The commission was made up of twelve administrators, two scientists, a businessperson, a politician, a conservative activist, and one teacher. The group met a total of eight times across a period of 18 months. They gathered information through about a dozen public hearings. These included testimonies from nearly 250 experts as well as commissioning studies from educational experts who submitted 60 research reports.
The report received a great deal of publicity; most of it focused on the bad news that America’s education system did not measure up in comparison to those of other modern countries. Later studies that received less publicity indicated that the academic achievement of American students may not have been as bleak as had been indicated. For example, while “A Nation at Risk” pointed to an overall decline in average SAT scores, a closer look showed modest but steady improvement in results for most sub-groups. One explanation for the apparent overall decline was that more students from groups who previously would not have been able to consider college were taking the exam. In other words, SAT scores no longer reflected only the results of the most academically inclined students.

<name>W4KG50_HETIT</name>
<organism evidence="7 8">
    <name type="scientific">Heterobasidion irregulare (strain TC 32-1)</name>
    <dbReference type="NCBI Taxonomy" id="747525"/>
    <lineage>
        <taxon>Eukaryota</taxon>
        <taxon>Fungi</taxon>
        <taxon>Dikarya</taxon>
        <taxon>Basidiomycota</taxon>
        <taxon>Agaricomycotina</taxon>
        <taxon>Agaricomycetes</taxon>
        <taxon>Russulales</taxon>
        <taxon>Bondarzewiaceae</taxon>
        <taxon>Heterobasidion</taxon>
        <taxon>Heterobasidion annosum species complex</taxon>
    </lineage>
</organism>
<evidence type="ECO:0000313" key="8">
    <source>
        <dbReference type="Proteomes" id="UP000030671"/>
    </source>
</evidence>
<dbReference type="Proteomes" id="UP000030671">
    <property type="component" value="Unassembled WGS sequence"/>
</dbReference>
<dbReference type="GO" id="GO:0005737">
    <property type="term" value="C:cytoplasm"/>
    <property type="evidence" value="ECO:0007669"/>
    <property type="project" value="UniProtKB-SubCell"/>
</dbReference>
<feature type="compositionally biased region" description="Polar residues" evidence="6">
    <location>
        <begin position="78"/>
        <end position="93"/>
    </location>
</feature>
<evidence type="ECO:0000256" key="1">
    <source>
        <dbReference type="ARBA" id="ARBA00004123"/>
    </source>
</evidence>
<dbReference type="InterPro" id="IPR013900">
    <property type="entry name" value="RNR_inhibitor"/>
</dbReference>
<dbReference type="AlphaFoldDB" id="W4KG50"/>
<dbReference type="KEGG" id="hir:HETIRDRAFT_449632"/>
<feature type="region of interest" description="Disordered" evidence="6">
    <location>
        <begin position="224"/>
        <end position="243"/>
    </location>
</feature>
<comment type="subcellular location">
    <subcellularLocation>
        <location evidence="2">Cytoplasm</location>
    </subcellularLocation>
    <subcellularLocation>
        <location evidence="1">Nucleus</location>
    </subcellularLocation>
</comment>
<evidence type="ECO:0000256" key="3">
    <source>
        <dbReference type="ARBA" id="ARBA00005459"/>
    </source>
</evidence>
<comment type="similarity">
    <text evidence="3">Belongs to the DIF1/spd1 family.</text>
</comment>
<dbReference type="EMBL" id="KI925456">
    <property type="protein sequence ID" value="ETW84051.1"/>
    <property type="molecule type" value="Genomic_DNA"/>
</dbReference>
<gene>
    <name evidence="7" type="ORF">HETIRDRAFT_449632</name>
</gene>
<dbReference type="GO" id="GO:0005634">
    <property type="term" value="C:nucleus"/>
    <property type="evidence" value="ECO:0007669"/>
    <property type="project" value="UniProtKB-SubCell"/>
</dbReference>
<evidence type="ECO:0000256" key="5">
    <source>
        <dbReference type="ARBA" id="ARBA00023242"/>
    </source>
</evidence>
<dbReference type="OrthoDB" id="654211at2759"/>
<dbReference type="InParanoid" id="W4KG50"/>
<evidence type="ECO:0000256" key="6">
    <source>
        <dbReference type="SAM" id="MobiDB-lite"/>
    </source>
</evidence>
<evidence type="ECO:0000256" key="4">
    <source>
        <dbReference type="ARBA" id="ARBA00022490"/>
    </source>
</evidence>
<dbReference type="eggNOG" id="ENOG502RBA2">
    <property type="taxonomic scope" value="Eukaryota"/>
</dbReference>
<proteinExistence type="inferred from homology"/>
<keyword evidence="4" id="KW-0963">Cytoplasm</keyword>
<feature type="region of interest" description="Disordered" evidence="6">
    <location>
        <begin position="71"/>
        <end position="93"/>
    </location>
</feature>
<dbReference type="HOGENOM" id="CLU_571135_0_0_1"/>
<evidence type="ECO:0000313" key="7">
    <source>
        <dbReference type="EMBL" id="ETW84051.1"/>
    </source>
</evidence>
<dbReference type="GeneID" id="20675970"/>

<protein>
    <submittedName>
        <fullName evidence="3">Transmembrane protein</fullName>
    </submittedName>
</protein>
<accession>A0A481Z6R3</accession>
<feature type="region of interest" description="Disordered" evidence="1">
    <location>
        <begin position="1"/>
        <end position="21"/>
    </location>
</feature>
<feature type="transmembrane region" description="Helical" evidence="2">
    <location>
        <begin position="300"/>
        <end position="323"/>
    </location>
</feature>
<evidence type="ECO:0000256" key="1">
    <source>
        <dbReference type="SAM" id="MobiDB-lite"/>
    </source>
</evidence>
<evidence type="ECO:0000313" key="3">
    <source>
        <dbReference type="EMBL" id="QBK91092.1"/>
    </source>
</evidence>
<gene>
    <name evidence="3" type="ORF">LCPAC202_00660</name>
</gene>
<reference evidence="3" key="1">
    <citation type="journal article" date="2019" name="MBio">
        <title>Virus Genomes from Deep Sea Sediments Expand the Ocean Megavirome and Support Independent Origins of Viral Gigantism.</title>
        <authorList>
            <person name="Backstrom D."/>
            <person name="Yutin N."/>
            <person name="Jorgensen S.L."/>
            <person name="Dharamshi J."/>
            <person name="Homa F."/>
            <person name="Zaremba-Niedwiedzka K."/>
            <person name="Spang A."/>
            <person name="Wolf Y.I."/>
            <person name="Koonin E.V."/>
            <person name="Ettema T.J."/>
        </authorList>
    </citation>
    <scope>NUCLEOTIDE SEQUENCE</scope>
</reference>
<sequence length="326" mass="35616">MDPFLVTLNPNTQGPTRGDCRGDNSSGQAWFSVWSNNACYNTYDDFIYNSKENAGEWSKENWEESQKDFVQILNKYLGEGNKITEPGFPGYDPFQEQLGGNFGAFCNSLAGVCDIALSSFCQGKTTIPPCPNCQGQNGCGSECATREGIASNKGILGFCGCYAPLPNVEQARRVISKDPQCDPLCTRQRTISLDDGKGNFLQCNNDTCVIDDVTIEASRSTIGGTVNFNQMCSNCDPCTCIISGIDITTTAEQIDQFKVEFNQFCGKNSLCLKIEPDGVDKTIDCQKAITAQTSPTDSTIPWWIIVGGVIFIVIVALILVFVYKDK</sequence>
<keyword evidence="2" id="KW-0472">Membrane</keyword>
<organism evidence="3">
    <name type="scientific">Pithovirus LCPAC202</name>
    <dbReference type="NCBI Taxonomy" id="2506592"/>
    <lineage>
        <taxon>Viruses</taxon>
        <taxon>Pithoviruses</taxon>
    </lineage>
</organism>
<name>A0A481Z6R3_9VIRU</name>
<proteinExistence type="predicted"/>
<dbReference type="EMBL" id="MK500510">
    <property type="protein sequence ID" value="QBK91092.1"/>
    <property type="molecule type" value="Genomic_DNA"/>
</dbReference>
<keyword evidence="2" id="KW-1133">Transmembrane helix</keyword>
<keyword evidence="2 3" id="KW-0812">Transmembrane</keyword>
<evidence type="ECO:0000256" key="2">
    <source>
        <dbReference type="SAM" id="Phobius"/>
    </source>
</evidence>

Featured on all forms of national media, “A Nation at Risk” generated a great deal of discussion, leading to various comprehensive education reform initiatives at all levels. The report identified problems but did not identify fundamental causes for those problems. The debate continued regarding how best to improve America’s schools. In 1989, President George H. Bush joined Arkansas Governor Bill Clinton to host the first National Education Summit in Charlottesville, Virginia. This meeting was aimed at bringing the nation’s fifty governors together to establish educational goals for the nation. This effort resulted in six (later eight) goals to be reached by 2000. In 1992, the first charter school, a privately operated public school, opened in Minnesota. Many foundations across the country contributed funds to underwrite both research and implementation of new ideas.